“We’re seeing that machine operators want more than just educated guesses when it comes to predicting if a part can be built successfully,” he said. “They need to quickly understand how a particular machine setup will result in part distortion before and after removal from supports, and whether excessive distortion might cause the powder spreading mechanism to hit the part [what’s known as blade crash]. The situation is similar with designers doing Design for AM [DfAM]. They want to know if the part they have designed will print successfully, and if it can, what the properties of that component will be.
“Simulation puts the power for understanding the additive process into the hands of designers and operators,” he added. “That is why we have developed Ansys Additive Print to be a stand-alone print process prediction tool—so that a non-engineer can use the tool within a few days.”
While simulation software has been successfully used to ensure that a designed structure will stand in-service conditions during field operations, it is also constantly challenged by complex loadings, materials, and physics, noted Subham Sett, director, Simulia Strategic Initiatives, Dassault Systèmes (Paris). “Simulation software is now trending toward providing multiphysics and multiscale solutions providing predictions for every aspect to accelerate industry growth. For example, in automotive industry, simulation software is being used to solve multiphysics problems from multibody dynamics, noise and vibration, crash-worthiness to unsteady flow, as well as multiscale problems from material design, multiscale material up and down scaling, and substructures.”
Adding the ability to predict the shape resulting from the AM process ranks as one of the most exciting new developments in manufacturing simulation, Sett said. “Taking into account the scan path, material properties, machine and laser properties, we can accurately predict the part deformation due to heat and gravity while the part is being printed,” he added.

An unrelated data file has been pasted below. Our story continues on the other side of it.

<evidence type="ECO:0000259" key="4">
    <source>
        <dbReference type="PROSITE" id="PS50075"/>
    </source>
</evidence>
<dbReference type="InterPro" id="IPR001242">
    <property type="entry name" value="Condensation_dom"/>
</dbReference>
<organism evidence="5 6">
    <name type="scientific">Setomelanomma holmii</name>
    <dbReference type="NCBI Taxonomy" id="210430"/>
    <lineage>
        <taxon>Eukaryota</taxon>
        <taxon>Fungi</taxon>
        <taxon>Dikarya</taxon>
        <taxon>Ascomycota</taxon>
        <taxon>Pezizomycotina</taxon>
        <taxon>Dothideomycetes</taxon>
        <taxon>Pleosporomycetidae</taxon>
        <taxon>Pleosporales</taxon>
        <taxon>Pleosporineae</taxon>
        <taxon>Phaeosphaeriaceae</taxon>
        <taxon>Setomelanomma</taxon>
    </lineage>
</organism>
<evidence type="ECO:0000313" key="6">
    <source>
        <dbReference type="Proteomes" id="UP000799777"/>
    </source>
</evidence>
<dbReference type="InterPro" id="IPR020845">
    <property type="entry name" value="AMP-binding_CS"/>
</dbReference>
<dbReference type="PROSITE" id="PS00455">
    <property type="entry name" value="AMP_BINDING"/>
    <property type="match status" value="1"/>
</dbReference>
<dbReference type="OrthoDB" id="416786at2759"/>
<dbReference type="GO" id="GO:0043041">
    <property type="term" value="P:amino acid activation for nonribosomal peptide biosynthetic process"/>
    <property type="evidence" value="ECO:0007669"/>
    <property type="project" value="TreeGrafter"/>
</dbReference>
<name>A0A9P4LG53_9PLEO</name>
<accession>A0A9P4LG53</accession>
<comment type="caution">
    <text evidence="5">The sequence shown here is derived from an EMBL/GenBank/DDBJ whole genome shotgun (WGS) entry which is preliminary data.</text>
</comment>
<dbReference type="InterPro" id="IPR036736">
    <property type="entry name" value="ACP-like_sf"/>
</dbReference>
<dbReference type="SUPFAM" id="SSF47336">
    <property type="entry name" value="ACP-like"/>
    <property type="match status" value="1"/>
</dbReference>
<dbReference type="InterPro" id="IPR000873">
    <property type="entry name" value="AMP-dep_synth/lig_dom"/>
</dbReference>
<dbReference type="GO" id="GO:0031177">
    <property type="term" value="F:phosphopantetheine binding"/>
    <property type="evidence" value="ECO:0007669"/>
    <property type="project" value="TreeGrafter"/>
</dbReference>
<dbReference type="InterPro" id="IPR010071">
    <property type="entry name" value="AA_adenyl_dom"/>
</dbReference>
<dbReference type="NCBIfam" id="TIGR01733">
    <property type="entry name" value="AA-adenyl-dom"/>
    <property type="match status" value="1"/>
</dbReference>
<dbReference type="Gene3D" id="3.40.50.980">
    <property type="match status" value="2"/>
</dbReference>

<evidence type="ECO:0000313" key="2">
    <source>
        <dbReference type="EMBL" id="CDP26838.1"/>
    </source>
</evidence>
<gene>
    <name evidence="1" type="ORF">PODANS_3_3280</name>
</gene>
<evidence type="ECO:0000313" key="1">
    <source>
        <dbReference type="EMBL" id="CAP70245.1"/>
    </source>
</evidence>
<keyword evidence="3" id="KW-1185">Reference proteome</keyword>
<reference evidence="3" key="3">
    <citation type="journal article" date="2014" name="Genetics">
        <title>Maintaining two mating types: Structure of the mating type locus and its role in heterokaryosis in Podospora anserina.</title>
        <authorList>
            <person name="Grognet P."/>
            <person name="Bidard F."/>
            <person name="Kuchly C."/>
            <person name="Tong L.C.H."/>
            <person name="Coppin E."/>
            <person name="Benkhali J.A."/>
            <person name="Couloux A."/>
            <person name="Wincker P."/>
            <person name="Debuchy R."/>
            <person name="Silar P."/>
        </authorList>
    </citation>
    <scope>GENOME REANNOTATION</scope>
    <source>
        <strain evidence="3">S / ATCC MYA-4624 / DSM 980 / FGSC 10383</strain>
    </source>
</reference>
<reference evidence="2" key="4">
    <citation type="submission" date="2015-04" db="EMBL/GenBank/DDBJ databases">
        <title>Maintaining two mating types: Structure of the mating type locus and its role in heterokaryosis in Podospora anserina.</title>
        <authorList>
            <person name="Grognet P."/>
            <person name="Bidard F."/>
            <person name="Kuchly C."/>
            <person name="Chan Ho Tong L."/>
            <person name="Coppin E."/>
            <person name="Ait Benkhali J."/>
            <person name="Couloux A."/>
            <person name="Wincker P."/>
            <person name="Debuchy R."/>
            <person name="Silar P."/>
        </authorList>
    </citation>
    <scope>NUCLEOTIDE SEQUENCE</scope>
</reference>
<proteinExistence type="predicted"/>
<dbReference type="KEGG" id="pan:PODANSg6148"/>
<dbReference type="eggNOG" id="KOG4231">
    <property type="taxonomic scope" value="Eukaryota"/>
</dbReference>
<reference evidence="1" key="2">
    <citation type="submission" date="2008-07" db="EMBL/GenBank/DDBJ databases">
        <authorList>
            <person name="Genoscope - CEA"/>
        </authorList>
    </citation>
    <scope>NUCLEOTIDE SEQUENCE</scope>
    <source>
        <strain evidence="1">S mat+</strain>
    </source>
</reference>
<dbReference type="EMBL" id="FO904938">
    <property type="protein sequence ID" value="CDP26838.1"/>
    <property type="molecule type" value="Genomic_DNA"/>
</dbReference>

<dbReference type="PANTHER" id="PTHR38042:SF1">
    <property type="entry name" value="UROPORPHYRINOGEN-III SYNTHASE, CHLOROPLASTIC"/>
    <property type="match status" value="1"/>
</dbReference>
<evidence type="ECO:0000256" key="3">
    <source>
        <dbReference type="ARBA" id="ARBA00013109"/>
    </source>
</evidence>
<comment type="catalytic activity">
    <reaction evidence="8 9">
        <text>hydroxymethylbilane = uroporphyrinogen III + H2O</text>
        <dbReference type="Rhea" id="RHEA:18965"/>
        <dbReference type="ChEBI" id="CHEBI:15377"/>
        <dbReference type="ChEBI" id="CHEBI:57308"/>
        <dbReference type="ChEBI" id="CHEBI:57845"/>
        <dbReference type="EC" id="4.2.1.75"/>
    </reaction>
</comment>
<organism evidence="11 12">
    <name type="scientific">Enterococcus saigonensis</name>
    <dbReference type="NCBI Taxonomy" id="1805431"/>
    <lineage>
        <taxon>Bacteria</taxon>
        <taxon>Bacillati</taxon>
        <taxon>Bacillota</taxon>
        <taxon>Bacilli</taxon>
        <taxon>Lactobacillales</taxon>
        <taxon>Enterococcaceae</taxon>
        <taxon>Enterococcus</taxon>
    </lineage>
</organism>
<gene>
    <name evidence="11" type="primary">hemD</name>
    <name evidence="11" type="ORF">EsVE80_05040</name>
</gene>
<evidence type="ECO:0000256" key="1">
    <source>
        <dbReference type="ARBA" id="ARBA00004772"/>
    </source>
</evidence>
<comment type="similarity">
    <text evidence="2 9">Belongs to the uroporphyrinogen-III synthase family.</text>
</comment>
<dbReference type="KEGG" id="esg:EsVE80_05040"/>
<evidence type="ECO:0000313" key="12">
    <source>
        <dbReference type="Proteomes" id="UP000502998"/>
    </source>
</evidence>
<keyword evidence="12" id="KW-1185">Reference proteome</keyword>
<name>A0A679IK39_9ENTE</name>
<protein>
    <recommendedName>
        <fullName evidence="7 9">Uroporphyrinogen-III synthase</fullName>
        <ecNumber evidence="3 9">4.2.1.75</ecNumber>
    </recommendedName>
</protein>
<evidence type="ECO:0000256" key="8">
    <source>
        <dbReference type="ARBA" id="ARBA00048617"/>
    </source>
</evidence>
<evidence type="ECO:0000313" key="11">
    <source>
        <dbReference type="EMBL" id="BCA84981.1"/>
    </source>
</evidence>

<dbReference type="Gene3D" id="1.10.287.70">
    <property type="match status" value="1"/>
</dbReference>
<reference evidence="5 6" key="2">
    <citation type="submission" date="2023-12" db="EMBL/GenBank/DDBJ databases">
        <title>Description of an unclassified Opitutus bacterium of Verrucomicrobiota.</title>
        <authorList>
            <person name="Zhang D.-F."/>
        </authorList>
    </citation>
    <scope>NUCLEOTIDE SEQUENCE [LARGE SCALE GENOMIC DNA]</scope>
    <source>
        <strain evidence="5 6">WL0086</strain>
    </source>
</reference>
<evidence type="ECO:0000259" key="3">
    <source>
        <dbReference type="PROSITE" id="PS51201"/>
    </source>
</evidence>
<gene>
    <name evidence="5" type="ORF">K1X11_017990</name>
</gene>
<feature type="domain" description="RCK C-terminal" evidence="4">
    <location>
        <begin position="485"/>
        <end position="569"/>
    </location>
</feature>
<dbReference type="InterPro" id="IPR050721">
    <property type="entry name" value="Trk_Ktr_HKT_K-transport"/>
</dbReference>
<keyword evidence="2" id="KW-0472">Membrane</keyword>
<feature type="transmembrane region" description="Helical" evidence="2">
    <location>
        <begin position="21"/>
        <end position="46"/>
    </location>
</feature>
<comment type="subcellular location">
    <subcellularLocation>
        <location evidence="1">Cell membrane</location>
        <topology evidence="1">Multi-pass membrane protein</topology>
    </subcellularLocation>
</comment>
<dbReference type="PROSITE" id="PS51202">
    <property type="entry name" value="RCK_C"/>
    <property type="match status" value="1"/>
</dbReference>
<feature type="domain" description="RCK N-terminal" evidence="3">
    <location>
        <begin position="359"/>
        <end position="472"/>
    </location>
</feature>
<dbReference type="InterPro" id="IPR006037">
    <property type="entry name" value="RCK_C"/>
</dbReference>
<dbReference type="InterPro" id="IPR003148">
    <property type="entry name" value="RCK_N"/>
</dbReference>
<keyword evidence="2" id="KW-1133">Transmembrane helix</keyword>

Simulating the additive process enables builders to more accurately predict and control the process, preventing errors from occurring in the layer-by-layer additive part build process.
Siemens’ Shankar said simulation in additive processes, which Siemens added with its NX Additive module last year, enables manufacturers to predict manufacturing outcomes.
“As you create the layers, you have to know many things: How long does it take to cool? What are the voids [the empty spaces or pockets] in the part? Simulation can help address the voids and also the residual stresses in the product,” he said. Simulation also will help manufacturers know how to standardize processes and understand how the product will perform.
Siemens currently is working on issues such as additive processes with phase changes and how parts cool. In some cases, HPC is being used, due to the computation-intensive nature of those simulations. “Computations can often be paralyzed. If you’re trying to solve large models, it’s [HPC] attractive,” Shankar said.
With regard to additive, Autodesk continues to extend its portfolio of solutions, said Hindman. “The newest addition to the Netfabb portfolio is the inclusion of Autodesk generative design capabilities. As I mentioned previously, generative design enables objective-inspired designs to be created by the system to facilitate widespread exploration of the design space. A key ingredient of how the system can function as an active participant is that we’ve taught it to be additive manufacturing process aware, so it will generate results that are optimized for 3D printing.”
With the March release of Netfabb Ultimate, Autodesk introduced integrated process simulation capabilities in addition to the existing stand-alone Netfabb Local Simulation offering. Hindman said that both Netfabb versions now include: enhanced predictions of effects like trapped powder, hot spots/scorching and lack of fusion; additional process emulation like EDM part removal and the impact of heat treatment; improved performance in Autodesk’s optional elastic compute service; introduction of process analysis capabilities into Netfabb Ultimate; and streamlined capability to swap in simulation-driven compensated part preforms for the original geometry.